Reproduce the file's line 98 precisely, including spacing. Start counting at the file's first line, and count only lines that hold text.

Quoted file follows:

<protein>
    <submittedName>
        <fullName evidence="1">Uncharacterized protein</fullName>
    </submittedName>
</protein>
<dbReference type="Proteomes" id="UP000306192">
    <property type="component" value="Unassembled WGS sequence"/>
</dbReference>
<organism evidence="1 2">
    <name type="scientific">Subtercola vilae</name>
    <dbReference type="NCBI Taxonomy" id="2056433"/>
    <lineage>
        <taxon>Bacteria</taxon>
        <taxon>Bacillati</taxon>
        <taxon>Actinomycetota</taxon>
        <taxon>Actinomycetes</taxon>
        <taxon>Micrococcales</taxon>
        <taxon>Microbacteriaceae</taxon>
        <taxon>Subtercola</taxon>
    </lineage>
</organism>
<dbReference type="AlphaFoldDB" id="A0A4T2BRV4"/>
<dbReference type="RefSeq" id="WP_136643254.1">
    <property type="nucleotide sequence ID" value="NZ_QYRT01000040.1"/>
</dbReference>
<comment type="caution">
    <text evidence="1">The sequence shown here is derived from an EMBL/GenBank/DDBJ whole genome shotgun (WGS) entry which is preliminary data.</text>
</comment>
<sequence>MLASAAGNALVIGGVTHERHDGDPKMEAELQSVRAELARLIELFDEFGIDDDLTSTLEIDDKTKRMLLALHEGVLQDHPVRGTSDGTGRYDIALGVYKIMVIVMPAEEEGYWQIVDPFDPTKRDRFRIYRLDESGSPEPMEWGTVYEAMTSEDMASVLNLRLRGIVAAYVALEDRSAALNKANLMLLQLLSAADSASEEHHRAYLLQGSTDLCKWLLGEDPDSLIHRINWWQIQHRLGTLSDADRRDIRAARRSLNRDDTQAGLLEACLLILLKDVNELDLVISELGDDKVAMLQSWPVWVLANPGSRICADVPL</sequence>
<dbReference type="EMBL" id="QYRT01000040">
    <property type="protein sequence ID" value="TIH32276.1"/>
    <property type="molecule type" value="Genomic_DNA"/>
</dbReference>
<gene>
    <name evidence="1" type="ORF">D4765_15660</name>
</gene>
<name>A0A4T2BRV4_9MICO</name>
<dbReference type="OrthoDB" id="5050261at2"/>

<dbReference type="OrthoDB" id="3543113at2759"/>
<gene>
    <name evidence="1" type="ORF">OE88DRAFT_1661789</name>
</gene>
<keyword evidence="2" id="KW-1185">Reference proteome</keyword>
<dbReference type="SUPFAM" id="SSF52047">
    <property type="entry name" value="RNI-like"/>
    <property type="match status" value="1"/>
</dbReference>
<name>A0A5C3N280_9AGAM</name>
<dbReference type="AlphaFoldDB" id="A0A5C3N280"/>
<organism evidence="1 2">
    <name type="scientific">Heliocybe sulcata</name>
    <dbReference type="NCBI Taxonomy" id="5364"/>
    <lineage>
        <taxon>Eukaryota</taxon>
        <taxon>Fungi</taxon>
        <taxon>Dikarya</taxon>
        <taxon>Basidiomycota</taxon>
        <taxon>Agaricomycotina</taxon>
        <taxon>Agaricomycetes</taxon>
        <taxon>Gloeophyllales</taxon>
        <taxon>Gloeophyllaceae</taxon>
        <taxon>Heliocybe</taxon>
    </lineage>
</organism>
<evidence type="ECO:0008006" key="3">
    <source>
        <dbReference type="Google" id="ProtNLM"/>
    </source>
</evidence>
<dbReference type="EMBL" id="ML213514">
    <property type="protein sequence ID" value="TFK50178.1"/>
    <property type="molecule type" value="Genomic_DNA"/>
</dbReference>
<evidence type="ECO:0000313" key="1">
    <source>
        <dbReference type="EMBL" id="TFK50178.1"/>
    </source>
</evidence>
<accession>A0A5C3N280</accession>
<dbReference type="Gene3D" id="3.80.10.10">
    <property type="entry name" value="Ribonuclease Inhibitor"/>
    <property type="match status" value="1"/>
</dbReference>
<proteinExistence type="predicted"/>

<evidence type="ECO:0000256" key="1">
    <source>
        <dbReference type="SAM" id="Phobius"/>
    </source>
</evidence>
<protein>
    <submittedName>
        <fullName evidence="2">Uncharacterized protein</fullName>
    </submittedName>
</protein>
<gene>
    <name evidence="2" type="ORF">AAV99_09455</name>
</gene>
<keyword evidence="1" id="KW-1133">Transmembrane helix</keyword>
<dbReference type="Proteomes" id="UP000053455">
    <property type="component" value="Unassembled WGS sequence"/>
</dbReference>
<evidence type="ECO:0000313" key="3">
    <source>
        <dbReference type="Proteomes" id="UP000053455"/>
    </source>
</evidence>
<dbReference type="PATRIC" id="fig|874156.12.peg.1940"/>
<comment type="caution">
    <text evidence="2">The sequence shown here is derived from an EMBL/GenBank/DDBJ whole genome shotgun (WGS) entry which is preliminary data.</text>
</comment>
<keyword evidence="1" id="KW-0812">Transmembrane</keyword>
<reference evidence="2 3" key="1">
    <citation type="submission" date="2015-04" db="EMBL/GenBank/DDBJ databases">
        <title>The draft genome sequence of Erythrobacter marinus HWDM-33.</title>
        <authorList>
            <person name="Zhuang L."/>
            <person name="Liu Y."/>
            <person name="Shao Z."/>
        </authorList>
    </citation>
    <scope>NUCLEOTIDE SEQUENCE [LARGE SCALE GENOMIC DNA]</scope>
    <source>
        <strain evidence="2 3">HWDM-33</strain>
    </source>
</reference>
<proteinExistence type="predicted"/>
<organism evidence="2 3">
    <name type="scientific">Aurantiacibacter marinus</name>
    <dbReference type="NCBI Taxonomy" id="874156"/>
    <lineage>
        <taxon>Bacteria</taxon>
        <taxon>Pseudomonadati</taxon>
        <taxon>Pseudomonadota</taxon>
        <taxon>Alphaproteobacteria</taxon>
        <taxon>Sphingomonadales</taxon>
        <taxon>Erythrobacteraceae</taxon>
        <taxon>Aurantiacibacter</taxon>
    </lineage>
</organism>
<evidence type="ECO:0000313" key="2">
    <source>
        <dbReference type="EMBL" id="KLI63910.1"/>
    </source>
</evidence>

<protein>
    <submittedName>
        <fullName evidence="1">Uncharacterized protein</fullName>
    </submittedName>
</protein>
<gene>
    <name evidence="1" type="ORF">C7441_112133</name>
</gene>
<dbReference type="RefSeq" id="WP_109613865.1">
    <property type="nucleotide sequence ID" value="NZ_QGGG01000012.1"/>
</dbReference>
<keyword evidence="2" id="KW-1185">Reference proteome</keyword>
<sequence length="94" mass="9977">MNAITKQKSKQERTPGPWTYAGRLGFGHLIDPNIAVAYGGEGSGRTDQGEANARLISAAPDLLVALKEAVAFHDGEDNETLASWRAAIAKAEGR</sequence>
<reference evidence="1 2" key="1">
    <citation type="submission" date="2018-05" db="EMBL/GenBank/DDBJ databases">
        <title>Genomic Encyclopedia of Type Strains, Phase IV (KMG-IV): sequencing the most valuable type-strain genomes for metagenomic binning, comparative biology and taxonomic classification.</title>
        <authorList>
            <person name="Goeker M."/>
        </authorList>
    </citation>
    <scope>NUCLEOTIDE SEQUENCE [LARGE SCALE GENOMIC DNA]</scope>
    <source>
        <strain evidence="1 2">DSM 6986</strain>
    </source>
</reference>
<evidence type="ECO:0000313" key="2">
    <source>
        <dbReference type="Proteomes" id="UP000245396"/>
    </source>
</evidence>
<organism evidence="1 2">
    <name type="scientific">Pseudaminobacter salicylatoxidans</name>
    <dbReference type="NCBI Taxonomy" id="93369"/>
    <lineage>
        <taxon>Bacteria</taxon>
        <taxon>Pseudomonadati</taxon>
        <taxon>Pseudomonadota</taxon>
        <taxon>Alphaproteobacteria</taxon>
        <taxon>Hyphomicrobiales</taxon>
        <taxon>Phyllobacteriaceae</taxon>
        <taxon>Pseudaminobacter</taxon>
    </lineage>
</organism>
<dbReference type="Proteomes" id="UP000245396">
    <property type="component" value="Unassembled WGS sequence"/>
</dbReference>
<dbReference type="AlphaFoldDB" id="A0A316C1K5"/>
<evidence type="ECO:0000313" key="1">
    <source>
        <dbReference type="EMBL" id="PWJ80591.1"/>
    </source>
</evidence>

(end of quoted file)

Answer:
<keyword evidence="1" id="KW-1133">Transmembrane helix</keyword>